How to Prevent Shipping Hazards: A Complete Guide to Shipping Hazardous Cargo

by Arpita S | 24 May, 2017

While transporting goods from one destination to another, exporters have to be prepared to deal with certain transportation hazards. These can be in the form of vehicular breakdown or accidents, natural calamities like earthquakes, landslides, and floods in case of road and rail transportation. And, if at sea then – the “perils of sea”; if in the air then - due to bad weather or technical failures.

Since, exporters do not have control over these transport hazards, they safeguard their interests with insurance. Learn more about Cargo Insurance.

This said, there is one other reason that can lead to accidents or incidents on goods carriers. Like the other causes, this can also cause damage to other cargo on the carrier, the land and property nearby, and hurt the crew or people on board. It is presence of “dangerous goods” or “hazardous cargo” on the carrier. Unlike all the other reasons mentioned above, this can be, to an extent, controlled by the exporter.

Damages or accidents due to hazardous nature of cargo on board is something that exporters can minimize by ensuring that they follow all the rules and procedures laid down with respect to packaging, transportation, and declaration of hazardous cargo.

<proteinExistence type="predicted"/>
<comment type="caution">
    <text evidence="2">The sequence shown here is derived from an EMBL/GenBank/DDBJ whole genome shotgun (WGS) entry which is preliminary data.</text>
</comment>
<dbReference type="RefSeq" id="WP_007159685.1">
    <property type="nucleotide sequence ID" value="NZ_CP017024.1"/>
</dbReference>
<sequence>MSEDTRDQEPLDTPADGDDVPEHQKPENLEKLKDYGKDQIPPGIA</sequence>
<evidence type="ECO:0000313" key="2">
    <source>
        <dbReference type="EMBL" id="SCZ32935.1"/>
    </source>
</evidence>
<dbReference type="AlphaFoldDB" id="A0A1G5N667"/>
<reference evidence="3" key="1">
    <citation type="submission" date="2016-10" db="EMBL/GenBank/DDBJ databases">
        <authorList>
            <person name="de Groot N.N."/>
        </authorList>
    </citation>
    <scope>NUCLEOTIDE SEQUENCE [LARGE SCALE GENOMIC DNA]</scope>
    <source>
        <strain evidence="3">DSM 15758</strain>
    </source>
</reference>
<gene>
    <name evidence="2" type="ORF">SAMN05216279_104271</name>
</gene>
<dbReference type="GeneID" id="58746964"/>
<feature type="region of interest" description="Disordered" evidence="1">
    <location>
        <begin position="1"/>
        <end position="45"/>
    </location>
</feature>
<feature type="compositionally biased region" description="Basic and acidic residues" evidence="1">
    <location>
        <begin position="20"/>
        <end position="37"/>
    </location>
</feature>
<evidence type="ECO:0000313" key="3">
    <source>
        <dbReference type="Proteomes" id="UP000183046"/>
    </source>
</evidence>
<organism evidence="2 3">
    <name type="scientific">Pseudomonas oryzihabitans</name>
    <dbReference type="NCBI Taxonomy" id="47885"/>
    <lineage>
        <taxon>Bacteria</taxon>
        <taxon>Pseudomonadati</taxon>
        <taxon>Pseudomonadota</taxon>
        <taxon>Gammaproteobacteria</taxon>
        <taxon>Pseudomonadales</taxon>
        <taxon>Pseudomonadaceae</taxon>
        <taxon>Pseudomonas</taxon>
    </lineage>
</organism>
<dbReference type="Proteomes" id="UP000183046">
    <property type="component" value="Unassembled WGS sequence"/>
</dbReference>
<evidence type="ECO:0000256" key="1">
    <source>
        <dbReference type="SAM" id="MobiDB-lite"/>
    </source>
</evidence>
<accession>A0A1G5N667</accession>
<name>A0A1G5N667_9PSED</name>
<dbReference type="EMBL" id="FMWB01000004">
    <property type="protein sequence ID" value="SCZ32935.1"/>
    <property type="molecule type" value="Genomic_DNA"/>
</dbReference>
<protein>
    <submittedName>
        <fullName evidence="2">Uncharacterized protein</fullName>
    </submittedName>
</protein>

What are Dangerous Goods or Hazardous Cargo?

The United Nations Economic and Social Council (ECOSOC), under the UN Model Regulations has provided UN Recommendations On The Transport of Dangerous Goods. These recommendations provide guidelines for transportation of dangerous goods by all means of transportation apart from bulk tanker.

The Business Dictionary provides a short explanation of how the UN recommendations have defined dangerous goods. According to the definition, dangerous goods cover “articles or materials capable of posing significant risk to people, health, property, or environment when transported in quantity.”

Dangerous or Hazardous goods include various chemical substances, radioactive materials, firearms, fireworks, and ammunition to name a few. 

Dangerous Goods Classification

The materials that have been identified as dangerous substances have been further classified into 9 groups/classes and sub classes. The main 9 classes and a few examples of each are given below:

Class 1 – Explosives

a. Fireworks

b. Ammunition

Class 2 – Gases

a. Helium

b. Nitrogen

c. Natural Gas

d. Carbon di oxide

Class 3 – Flammable Liquids

a. Fuel

b. Alcohol

c. Perfume

d. Kerosene

Class 4 – Flammable Solids

a. Camphor

b. Phosphorous

c. Matches

Class 5 – Oxidising Substances and Organic Peroxides

a. Hydrogen peroxide

b. Nitrates

c. Lead nitrate

Class 6 – Toxic and infectious substances; Poisons

a. Pesticides

b. Cyanides

c. Dyes

Class 7 – Radioactive Material

a. Uranium

b. Radium